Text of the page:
I bet, just like me, your heart breaks when you hear news stories about intolerance and violence towards Muslims around the world and at home. I bet, like me, you want to make sure you bring up your children to be compassionate global citizens who value the differences and similarities between communities. One way to teach inclusion is to read picture books that depict all types of people. This list of children’s picture books with Muslim characters serves two purposes.
The first is that it helps makes the Muslim community visible to others. If non-Muslims are shielded from seeing other cultures, religions and ethnicity in picture books, they will remain isolated.
Second, and I can’t stress this enough, Muslim boys and girls deserve to see themselves in picture books! Non-Muslim children will benefit by not always seeing themselves as the center of all activity.
I also didn’t want to make a list of books that only showed Muslim children in stressful situations. Most of the Muslim children’s books on this list depict children in everyday situations, experiencing joy in their identities and dreaming about their futures.
So don’t let picture books continue to reinforce boundaries between people who are more alike than different. We can learn to appreciate our differences and rejoice in our similarities. To help you, I’ve divided the list into several sections, but there is much cross-over. Happy reading!
(Note: book covers and titles are affiliate links.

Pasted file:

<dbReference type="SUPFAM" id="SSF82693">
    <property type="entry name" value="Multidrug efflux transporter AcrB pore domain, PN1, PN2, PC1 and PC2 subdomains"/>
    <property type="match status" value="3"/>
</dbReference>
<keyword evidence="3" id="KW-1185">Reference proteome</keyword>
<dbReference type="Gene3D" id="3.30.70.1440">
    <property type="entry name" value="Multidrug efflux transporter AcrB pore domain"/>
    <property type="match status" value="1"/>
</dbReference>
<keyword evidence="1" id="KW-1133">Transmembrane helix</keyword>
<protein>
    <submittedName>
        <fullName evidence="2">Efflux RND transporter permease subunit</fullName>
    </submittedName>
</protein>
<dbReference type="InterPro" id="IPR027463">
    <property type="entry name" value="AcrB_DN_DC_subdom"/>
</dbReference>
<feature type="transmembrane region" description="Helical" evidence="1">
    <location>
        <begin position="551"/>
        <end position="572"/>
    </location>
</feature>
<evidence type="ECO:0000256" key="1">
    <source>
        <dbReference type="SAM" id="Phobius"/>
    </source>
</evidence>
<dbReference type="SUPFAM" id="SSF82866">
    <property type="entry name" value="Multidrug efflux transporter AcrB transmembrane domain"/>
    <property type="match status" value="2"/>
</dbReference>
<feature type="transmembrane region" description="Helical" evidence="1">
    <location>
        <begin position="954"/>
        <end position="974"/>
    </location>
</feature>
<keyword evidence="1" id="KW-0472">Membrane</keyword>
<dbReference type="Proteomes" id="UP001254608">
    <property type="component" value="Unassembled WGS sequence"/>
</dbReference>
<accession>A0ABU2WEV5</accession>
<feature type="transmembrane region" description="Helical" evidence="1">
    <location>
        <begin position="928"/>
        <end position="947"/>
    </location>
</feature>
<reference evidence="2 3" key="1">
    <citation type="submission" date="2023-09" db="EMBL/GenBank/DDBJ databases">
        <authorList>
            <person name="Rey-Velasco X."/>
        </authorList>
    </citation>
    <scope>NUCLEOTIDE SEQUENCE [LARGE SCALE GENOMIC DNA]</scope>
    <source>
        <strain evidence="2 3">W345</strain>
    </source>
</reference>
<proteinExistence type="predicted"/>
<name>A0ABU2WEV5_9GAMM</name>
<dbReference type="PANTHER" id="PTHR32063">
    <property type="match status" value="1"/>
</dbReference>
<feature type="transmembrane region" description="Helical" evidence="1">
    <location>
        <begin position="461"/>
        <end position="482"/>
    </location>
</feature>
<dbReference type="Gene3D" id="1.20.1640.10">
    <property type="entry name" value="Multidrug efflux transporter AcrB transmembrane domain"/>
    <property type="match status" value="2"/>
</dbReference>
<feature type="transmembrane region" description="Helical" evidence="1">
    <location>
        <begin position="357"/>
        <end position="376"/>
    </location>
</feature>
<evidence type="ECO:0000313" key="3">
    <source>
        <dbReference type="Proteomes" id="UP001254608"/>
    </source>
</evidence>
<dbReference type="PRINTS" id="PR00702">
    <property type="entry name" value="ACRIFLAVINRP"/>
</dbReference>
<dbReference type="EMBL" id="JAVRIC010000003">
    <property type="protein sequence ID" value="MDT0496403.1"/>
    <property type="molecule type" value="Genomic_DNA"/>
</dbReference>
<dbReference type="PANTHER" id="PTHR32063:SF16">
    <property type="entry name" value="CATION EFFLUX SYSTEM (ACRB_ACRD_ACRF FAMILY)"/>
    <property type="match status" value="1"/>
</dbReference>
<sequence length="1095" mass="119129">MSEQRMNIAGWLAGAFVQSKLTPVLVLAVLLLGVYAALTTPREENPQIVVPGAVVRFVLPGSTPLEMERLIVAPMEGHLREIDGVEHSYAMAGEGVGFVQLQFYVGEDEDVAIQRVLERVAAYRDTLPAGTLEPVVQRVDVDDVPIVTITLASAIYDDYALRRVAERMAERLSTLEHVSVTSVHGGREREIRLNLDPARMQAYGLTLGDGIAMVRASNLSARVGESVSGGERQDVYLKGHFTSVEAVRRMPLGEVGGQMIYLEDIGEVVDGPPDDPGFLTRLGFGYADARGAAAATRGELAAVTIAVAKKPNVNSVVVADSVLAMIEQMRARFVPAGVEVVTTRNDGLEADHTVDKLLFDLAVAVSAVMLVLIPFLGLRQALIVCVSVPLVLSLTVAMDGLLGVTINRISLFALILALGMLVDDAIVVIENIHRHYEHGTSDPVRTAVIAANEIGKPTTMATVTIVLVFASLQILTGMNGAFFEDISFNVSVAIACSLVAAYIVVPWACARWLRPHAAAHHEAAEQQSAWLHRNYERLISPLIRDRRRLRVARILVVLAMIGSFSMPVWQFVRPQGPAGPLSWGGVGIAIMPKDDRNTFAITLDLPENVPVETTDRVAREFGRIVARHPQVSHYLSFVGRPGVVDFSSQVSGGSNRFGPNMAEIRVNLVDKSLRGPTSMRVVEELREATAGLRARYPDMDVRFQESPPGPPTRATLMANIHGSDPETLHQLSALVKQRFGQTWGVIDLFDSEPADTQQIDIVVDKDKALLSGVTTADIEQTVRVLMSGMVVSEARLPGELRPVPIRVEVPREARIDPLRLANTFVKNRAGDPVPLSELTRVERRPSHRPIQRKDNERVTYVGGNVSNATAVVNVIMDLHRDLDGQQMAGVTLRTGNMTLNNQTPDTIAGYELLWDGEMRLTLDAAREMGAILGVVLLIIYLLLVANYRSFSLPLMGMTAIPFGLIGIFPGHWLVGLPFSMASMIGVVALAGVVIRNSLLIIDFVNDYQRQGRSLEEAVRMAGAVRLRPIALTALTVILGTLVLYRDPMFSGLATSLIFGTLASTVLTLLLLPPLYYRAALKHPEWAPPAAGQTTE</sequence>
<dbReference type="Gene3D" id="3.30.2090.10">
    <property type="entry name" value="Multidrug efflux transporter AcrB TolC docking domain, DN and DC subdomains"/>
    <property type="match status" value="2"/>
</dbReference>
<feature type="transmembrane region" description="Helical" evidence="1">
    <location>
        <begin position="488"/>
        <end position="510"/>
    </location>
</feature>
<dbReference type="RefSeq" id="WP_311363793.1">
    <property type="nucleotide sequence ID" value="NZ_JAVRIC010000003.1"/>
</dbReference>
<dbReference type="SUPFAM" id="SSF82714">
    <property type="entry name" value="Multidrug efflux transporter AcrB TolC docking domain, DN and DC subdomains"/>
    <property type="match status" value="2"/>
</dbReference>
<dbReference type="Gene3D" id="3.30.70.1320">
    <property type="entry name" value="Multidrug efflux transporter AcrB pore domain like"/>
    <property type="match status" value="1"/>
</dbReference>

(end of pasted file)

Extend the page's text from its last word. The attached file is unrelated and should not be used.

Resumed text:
Joyful Muslim Children’s Books about the Head Scarf
Under My Hijab by Hena Khan. What a delightful book filled with strong female role models! A girl narrates her observations of how six women in her life wear (or don’t wear) the hijab. The women are shown in a variety of occupations both at work and at home. At the end of the book, the narrator tries on her own hijab and looks forward to her future and how and when she will wear the hijab.
Mommy’s Khimar by Jamilah Thompkins-Bigelow. A young girl admires the scarves her mother wears. She takes joy in looking through the closet, dancing with them, trying them on and imagining the possibilities of when she will wear her own. No matter what the reader’s background, every child will see themselves in the young narrator as she celebrates the khimar and the loving relationship she has with her mother.
Deep in the Sahara by Kelly Cunnane. I love the wonderful, vibrant illustrations in this book about a Mauritanian girl who envies the malafa worn by the women around her. She longs for the day that she, too, can wear the colorful garment. She wonders about how the malafa will make her feel—will it make her feel beautiful or mysterious? Finally, when she understand the malafa‘s true purpose is one connected to faith, her mother lets her don the malafa.
Picture Books with Muslim Families
Big Red Lollipop by Rukhsana Khan. Rubina’s sisterly love is tested when her mother insists she take her little sister, Sana, to a birthday party. It’s stretched even farther when Sana eats her lollipop! Argh! Every kid can relate to that! The picture of sibling rivalry is handled deftly by author Rukhsana Kahn and the story also touches a bit on cultural differences
Yo Soy Muslim: A Father’s Letter to His Daughter by Mark Gonzales. The narrative is written as a letter from a father to his daughter, but it reads like a poem. The father recognizes that his child will have questions about who she is and what she can accomplish. Celebrating their shared faith and culture and language, the father’s letter aims to give his daughter confidence and pride in her identity as a Latina and as a Muslim.
Muslims as Part of a Diverse Community
One Green Apple by Eve Bunting. During a class trip to an apple orchard, Farah, a Muslim girl who has not yet learned English is nervous about her new classmates. In her first person narrative she reveals that she knows there are tensions between her former home and her new country and she is uncertain if her classmates will welcome her. Eventually, however, one other student befriends her and the connection is made. That show of kindness spills over into the rest of the kids.